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This form is used by an owner and their leasing agent when preparing a marketing package for the lease of a residential property and disclosing the property’s operating costs, to prepare a worksheet to be handed to prospective tenants for their review of the monthly property operating costs and deposits they will likely incur on taking possession of the property. 


Your use of RPI Form 562

Operating expenses disclosed to tenants

Prospective tenants and buyers retain brokers to inform them of relevant conditions surrounding a property considered for acquisition. Brokers and their agents are the presumed experts, licensed and trained in the issues affecting pricing and users of property. Relevant information includes the costs of occupying and ongoing operations within a space, collectively called operating expenses.

As for a landlord and their leasing agent, their role in marketing space is limited to:

  • disclosing facts about the property that adversely affect the value and use of the property; and
  • avoiding misleading disclosures.

The duty the landlord’s broker owes tenants does not require them to advise tenants about any adverse consequences the disclosed facts might have on them. Advice on the consequences of the facts disclosed is the duty owed to the tenant by the tenant’s broker. Here, the landlord’s broker owes the tenant only a limited general duty of honesty and fair dealing, whereas the tenant’s broker owes the tenant a greater fiduciary duty.

When the tenant is represented by an agent, they receive advice on a property before leasing and are better prepared to make informed decisions when selecting among all available properties.

The role and burden of ascertaining the consequences of a property’s essential facts falls on the tenant’s leasing agent.

The factual information and assistance which a landlord’s broker may offer prospective tenants falls into one of three general categories:

  1. The property’s physical aspects, including square footage, shipping facilities, utilities, HVAC units, tenant improvements, sprinkler system, condition of the structure, soil, geologic hazards, toxic or noise pollution, parking, etc.;
  2. The conditions of occupancy affecting the use and enjoyment of the property, i.e., facts available on request from title companies (CC&Rs, trust deeds and vesting), planning departments (uses permitted), redevelopment agencies, business tax rates, police and fire department response times, security, natural hazards and conditions of the neighborhood surrounding the location; and
  3. The cost of operating the leased premises when put to the expected use.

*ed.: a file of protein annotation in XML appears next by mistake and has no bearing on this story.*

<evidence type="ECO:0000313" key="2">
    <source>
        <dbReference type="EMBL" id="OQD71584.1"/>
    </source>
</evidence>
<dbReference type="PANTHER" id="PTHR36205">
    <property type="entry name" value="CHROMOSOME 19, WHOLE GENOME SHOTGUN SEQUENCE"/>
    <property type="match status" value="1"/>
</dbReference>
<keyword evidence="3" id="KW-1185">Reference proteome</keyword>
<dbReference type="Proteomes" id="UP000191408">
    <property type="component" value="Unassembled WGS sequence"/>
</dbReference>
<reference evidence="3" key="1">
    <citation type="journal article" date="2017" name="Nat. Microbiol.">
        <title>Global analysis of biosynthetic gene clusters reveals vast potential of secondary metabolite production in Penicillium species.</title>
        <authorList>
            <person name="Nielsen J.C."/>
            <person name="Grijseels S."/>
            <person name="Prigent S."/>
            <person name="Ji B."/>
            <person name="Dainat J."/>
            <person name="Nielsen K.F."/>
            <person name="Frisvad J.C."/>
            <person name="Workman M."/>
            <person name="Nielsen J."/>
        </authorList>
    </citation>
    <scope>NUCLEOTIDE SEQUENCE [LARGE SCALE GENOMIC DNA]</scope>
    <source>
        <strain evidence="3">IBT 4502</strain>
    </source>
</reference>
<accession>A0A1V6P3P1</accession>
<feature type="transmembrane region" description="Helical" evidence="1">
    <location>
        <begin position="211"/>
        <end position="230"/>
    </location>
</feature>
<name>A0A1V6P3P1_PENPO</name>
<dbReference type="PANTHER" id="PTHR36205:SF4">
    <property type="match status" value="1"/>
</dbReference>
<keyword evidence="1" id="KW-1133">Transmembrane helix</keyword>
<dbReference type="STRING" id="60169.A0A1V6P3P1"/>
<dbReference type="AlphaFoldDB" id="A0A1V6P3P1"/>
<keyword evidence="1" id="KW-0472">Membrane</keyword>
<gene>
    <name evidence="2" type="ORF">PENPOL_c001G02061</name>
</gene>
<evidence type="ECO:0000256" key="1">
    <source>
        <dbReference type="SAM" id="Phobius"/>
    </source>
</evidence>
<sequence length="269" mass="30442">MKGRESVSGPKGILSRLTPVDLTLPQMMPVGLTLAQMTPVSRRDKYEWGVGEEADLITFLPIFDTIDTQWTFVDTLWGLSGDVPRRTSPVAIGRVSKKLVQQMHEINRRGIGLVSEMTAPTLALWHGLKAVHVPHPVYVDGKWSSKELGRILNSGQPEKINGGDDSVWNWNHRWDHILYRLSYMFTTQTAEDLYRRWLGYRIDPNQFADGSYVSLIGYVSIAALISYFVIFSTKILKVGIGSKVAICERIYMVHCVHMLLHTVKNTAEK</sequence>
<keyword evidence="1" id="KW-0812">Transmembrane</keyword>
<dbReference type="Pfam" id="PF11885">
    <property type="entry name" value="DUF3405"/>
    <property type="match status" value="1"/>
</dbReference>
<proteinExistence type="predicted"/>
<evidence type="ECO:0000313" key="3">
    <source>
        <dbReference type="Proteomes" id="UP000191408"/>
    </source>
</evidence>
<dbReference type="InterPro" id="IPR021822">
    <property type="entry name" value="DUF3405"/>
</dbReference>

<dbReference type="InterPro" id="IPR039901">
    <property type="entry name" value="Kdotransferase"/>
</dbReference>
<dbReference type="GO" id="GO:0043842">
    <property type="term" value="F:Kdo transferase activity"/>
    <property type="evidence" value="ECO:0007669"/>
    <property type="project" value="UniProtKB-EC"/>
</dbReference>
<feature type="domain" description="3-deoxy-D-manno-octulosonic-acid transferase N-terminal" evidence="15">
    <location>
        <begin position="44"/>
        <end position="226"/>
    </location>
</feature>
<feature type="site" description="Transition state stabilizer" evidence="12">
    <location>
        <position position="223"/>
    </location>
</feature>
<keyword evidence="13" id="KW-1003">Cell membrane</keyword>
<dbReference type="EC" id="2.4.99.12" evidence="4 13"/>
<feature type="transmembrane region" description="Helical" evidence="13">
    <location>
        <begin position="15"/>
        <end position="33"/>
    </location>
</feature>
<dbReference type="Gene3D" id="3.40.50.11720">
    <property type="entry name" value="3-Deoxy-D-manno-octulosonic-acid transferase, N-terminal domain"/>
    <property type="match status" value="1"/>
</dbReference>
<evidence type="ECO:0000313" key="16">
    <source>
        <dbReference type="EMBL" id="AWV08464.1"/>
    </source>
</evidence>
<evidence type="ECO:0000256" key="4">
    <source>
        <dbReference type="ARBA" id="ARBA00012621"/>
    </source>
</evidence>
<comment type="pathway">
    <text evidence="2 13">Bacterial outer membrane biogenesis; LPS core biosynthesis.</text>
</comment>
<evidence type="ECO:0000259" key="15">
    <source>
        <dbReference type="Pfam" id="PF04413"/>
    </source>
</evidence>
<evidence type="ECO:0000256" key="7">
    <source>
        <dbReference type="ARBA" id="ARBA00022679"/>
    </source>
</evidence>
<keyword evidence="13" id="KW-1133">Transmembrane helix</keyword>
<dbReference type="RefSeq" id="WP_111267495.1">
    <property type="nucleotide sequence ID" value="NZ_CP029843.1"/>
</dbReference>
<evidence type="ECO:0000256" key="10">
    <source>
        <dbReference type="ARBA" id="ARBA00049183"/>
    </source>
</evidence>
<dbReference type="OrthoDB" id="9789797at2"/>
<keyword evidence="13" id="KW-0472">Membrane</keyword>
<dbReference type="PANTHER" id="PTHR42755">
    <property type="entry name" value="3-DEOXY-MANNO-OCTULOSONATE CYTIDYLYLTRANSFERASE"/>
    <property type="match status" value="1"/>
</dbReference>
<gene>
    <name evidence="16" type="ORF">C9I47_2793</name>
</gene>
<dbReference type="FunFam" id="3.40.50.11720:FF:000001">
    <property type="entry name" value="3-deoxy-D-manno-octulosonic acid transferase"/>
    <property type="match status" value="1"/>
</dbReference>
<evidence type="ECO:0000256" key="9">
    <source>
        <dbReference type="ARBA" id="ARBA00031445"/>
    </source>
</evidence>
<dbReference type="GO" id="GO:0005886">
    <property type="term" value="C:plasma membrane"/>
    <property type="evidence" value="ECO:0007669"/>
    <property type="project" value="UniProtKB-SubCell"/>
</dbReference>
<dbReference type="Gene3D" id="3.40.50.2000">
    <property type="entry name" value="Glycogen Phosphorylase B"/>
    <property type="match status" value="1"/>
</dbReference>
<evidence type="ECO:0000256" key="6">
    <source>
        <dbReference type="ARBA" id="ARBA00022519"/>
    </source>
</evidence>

A property’s operating costs include business taxes local agencies charge a tenant for conducting business in their jurisdiction. Taxes weigh on the selection of available space, as does access to highways and the client’s market if the business is conducted in person. Business taxes vary greatly from city to city, as do police response times and criminal activity.

A property’s operating expenses are part of its signature, distinguishing it from other available properties. Data on a property’s operating costs are gathered and set forth on the property expense profile which is handed to prospective tenants. These profiles are used by leasing agents to induce tenants to rent their landlord-client’s space rather than other comparable space. [See RPI e-book Income Property Brokerage Chapter 16see RPI Form 562]

Property-related expenditures incurred by a tenant of a specific property during the leasing period are classified as:

  • recurring operating expenses;
  • nonrecurring deposits or charges; or
  • rent and payments on mortgages secured by the tenant’s leasehold.

The contents of the Property Expense Profile for tenants

An owner and their leasing agent use the Tenant’s Property Expense Profile published by RPI (Realty Publications, Inc.) when preparing a marketing package for the lease of a property. It discloses the property’s operating costs to the prospective tenant, allowing them to review the monthly property operating costs and deposits they will likely incur on taking possession of the property. [See RPI Form 562]

The Tenant’s Property Expense Profile contains:

  • the date, address of the subject property and name of the prospective tenant [See RPI Form 562];
  • a description of the property type and its location, as well as a checklist stating whether the estimates reflect current expenses of occupancy or are a forecast of anticipated expenses of occupancy [See RPI Form 562 §1];
  • monthly operating expenses are entered and totaled, then added to the monthly lease payment to arrive at a total monthly expense figure [See RPI Form 562 §2];
  • deposits are entered and totaled, with a dollar amount allocated to each individual category, such as security, electricity, water, sewage, gas and phone deposits, as well as a space to list other types of deposits not listed, to arrive at a total deposit amount [See RPI Form 562 §3]; and
  • the landlord’s signature, the prospective tenant’s signature and the information of the tenant’s broker and agent. [See RPI Form 562]
Revision history

Form navigation page published 08-2021.

Form last revised 2016.